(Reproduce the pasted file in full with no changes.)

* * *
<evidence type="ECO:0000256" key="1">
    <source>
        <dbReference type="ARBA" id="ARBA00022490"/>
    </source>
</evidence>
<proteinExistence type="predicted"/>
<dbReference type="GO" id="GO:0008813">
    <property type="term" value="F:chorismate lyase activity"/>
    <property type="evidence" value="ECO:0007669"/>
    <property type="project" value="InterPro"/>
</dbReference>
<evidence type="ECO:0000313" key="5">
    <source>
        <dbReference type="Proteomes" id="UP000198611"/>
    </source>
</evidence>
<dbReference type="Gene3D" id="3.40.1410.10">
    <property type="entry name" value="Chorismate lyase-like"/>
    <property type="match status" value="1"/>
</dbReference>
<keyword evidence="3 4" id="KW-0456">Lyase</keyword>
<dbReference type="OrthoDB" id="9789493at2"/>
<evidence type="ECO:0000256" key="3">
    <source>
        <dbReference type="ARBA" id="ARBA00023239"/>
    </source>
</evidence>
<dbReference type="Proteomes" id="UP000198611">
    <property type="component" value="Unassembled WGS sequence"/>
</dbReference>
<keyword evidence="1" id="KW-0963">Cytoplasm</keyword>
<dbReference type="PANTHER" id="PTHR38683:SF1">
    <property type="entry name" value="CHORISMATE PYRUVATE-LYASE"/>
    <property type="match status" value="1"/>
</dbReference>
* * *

<evidence type="ECO:0000256" key="1">
    <source>
        <dbReference type="ARBA" id="ARBA00022490"/>
    </source>
</evidence>
<proteinExistence type="predicted"/>
<dbReference type="GO" id="GO:0008813">
    <property type="term" value="F:chorismate lyase activity"/>
    <property type="evidence" value="ECO:0007669"/>
    <property type="project" value="InterPro"/>
</dbReference>
<evidence type="ECO:0000313" key="5">
    <source>
        <dbReference type="Proteomes" id="UP000198611"/>
    </source>
</evidence>
<dbReference type="Gene3D" id="3.40.1410.10">
    <property type="entry name" value="Chorismate lyase-like"/>
    <property type="match status" value="1"/>
</dbReference>
<keyword evidence="3 4" id="KW-0456">Lyase</keyword>
<dbReference type="OrthoDB" id="9789493at2"/>
<evidence type="ECO:0000256" key="3">
    <source>
        <dbReference type="ARBA" id="ARBA00023239"/>
    </source>
</evidence>
<dbReference type="Proteomes" id="UP000198611">
    <property type="component" value="Unassembled WGS sequence"/>
</dbReference>
<keyword evidence="1" id="KW-0963">Cytoplasm</keyword>
<dbReference type="PANTHER" id="PTHR38683:SF1">
    <property type="entry name" value="CHORISMATE PYRUVATE-LYASE"/>
    <property type="match status" value="1"/>
</dbReference>